Alibaba has been accused of firing an employee who filed rape allegations against her boss at the organization. The Chinese e-commerce group delivered a dismissal letter to a female who was only identified as Zhou. This attracted a lot of attention on the internet, with female activist groups triggering an outcry.
Zhou previously laid sexual assault allegations against her superior after a business trip. The issue was thrown under wraps by Alibaba officials. According to Zhou, she was sexually abused by her boss and a client at a drinks-fuelled business dinner. When the incident was posted on the internet, it was public relations nightmare for Alibaba as several people were condemning this heinous act [Source].
She was interviewed by Financial Times and said that “she published her account internally ‘after repeatedly reporting the incident to company leaders without a response” [Source]. She explained that “I just wanted the company leaders to see what happened and help resolve it. I never thought the company would end up firing me, the victim. It’s very unfair.”
Jack Ma’s company accused the employee of “spreading false information” and “creating a negative impact,” and these allegations were written down in a dismissal letter given to Zhou. According to the letter, she was also blamed for holding a one-person demo at the company’s cafeteria with a “banner and microphone.” Alibaba officials noted her misconduct of seeking attention by posting a rather lengthy account of the incident to Alibaba’s internal chat board. She was despised for exaggerating the details of the assault.
Further condemnation for Zhou in the dismissal letter said this case had caused “incalculable harm” to Zhou and Alibaba, and Zhou failed to communicate in good faith. The Chinese authorities extended Zhou’s punishment by handing him a 15-day sentence for “force indecency” and additional charges.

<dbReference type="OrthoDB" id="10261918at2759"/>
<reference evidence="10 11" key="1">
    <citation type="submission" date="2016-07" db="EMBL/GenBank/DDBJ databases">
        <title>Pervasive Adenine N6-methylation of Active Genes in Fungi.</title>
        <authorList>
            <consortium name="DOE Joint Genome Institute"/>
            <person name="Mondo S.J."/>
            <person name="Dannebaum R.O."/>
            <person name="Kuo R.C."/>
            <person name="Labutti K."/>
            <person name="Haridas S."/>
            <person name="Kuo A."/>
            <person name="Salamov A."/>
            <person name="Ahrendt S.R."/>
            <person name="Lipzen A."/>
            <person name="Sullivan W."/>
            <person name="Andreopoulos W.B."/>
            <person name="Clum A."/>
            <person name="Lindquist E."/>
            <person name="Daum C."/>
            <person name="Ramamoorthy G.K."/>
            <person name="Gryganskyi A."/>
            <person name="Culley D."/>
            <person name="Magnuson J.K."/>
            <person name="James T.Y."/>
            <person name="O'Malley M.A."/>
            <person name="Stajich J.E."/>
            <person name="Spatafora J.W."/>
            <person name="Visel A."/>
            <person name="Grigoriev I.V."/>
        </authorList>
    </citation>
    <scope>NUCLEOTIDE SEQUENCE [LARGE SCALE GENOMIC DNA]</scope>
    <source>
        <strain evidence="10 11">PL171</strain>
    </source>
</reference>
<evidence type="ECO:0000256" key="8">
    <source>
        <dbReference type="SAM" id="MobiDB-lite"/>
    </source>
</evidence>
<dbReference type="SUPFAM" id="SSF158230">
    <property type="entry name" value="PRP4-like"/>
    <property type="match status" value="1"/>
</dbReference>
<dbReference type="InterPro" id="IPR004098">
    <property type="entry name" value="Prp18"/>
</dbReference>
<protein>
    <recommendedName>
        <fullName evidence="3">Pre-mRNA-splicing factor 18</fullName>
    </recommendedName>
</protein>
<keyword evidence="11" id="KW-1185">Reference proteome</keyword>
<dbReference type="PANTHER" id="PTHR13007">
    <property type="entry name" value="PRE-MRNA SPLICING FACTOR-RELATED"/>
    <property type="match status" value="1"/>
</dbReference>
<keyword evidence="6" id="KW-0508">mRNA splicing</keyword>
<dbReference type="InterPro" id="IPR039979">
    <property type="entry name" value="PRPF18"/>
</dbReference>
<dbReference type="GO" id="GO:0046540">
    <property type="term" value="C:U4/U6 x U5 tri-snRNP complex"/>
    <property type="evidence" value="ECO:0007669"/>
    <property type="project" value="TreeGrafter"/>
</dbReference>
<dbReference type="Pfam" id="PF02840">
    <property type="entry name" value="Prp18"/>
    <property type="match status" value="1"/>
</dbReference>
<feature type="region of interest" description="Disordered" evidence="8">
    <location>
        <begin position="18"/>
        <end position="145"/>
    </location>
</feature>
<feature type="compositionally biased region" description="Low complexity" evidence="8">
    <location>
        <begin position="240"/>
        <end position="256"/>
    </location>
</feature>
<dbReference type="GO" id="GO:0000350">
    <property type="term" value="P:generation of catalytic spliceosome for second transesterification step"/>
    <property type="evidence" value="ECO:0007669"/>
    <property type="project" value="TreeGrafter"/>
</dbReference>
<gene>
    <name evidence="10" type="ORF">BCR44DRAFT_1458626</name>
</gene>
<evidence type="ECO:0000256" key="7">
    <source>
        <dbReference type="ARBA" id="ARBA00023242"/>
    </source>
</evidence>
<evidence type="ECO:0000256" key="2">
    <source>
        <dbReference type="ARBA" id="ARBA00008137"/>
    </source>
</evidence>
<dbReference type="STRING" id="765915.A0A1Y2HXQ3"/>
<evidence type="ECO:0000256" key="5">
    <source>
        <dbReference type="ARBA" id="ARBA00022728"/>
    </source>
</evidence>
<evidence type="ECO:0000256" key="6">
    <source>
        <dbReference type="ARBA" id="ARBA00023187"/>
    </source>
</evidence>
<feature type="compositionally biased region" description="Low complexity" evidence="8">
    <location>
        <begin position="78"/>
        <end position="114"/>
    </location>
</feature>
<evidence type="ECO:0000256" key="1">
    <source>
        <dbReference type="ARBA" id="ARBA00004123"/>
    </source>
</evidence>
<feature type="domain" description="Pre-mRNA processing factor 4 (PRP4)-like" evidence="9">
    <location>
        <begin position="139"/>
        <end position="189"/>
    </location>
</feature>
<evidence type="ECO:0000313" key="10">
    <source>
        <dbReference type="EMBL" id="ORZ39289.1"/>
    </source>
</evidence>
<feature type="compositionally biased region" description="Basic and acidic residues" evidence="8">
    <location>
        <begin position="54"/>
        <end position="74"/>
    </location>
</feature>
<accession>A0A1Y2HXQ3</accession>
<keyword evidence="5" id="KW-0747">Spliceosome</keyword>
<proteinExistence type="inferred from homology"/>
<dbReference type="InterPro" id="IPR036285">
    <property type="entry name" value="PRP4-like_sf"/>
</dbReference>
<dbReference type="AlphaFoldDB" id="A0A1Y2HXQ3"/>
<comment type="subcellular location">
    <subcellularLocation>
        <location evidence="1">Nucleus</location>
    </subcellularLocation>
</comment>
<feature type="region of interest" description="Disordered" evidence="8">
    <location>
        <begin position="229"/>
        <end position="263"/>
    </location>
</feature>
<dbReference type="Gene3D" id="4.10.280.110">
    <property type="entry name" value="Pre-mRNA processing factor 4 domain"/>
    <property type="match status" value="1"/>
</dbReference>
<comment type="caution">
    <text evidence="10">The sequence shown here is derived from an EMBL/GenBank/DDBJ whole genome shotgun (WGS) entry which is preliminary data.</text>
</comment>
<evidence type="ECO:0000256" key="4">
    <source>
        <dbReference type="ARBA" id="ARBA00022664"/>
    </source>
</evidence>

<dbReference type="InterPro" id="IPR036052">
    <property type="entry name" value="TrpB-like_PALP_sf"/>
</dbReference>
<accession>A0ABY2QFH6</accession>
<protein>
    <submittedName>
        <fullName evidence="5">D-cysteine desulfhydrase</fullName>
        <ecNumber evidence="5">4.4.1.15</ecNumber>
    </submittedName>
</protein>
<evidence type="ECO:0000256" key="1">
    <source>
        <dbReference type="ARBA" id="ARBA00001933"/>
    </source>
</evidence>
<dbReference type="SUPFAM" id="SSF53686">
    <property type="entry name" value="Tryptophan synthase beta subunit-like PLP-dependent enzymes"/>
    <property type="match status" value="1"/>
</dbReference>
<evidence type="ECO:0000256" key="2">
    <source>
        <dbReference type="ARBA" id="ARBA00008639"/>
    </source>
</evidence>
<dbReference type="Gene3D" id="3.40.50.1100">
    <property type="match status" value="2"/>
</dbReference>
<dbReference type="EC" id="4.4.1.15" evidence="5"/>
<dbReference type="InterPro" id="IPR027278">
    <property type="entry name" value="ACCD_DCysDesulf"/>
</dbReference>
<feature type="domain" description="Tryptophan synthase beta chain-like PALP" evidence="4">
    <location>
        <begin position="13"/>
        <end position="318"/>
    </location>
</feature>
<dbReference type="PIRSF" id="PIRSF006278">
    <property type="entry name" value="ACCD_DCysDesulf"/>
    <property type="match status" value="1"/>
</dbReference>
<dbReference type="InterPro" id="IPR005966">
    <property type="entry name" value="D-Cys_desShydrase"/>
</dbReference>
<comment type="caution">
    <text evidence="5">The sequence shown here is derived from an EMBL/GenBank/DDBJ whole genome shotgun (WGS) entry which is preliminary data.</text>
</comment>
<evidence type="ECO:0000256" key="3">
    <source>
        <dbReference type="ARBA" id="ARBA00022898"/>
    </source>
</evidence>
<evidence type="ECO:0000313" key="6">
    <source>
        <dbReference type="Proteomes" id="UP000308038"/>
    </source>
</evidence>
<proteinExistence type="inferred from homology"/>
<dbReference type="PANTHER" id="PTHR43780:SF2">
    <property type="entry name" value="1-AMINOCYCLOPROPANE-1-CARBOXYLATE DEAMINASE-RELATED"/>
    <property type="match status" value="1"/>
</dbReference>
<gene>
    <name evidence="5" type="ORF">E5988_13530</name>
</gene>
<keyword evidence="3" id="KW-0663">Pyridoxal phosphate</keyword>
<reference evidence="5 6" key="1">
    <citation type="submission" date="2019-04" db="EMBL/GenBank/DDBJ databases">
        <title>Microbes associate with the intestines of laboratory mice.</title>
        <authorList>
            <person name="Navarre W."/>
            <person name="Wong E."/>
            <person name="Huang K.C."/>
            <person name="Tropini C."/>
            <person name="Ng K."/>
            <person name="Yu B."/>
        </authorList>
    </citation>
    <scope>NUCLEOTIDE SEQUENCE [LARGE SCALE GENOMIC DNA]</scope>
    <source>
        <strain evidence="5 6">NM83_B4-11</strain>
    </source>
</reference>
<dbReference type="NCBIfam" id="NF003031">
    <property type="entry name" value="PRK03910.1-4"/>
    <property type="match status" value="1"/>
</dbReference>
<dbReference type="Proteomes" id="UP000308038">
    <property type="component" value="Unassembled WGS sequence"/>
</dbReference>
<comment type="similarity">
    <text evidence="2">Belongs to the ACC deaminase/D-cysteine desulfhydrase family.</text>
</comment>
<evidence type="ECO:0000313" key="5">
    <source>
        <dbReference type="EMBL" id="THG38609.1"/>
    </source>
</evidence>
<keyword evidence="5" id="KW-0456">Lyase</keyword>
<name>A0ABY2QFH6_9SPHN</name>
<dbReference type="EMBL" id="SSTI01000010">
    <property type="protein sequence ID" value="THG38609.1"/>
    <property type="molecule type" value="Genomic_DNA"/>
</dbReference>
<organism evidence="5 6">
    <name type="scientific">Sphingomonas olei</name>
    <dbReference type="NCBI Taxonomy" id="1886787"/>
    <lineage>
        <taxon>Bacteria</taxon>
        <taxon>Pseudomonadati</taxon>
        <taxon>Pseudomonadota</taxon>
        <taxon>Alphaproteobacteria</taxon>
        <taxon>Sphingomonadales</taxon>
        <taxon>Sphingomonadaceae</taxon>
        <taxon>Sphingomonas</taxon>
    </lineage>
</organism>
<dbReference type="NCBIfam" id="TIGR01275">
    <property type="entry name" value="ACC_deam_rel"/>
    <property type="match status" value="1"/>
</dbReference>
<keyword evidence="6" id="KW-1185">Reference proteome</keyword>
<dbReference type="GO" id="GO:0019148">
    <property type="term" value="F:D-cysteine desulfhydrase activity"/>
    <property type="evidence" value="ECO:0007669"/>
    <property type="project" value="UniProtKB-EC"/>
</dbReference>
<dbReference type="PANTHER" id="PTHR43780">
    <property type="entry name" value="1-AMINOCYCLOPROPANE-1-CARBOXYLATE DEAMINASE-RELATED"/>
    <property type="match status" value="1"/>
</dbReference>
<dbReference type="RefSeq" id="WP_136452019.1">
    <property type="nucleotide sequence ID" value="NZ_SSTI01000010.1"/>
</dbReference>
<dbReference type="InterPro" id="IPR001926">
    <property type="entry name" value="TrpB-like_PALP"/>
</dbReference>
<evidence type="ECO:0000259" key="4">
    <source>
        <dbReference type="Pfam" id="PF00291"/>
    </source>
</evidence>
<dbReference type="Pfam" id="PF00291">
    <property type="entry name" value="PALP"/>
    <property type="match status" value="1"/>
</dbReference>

The case prompted questions regarding Alibaba’s allegedly sexist corporate culture, which was despised since it mistreated women. The Chinese Communist party’s anti-corruption watchdog criticized the company’s culture of allowing people on business functions to drink. An intoxicated person is known to exhibit unruly behavior, leading to an assault of all forms.
After news broke out about the sexual assault, Alibaba’s chief executive Daniel Zhang was very sympathetic to the public eye and called the incident a “humiliation for all Alibaba people.” He also pledged to make necessary reforms that would change such behavior at the company. As a follow-up to this issue, Zhou’s superior accused of abusing her was fired. Two other executives were asked to hand in their resignation because they ignored her reports. Additionally, 10 employees were fired for leaking Zhou’s account on public forums.
This move angered activists since innocent employees lost their jobs for exposing the ugly truth about the abuser. Zhou’s ill-treatment by Alibaba was a challenge to China’s #MeToo movement. Zhou’s incident happened soon after tennis star Peng Shuai’s public disappearance as she had made sexual allegations against a former senior Chinese Communist party official. Peng Shuai was also censored online.
Feng Yaun, director of Beijing-based women’s rights group Weiping, said, “Sometimes there will be one step ahead and then one step back [for gender equality].” She added that Alibaba “did a really poor job in responding to the initial complaint and [now] finally firing the employee.”
Other people online were displeased by Alibaba’s move and said, “As an internet giant, what Alibaba did was inconsiderate. Firing the woman caused a new problem. Why didn’t Alibaba reflect on its own management flaws?” [Source].
In response to her dismissal, Zhou said, “I really don’t understand it, before the company leaders were putting out press releases emphasizing that they would properly handle this, I didn’t think the result would be dismissing me.”
For now, Alibaba is feeling the heat of infringing women’s rights.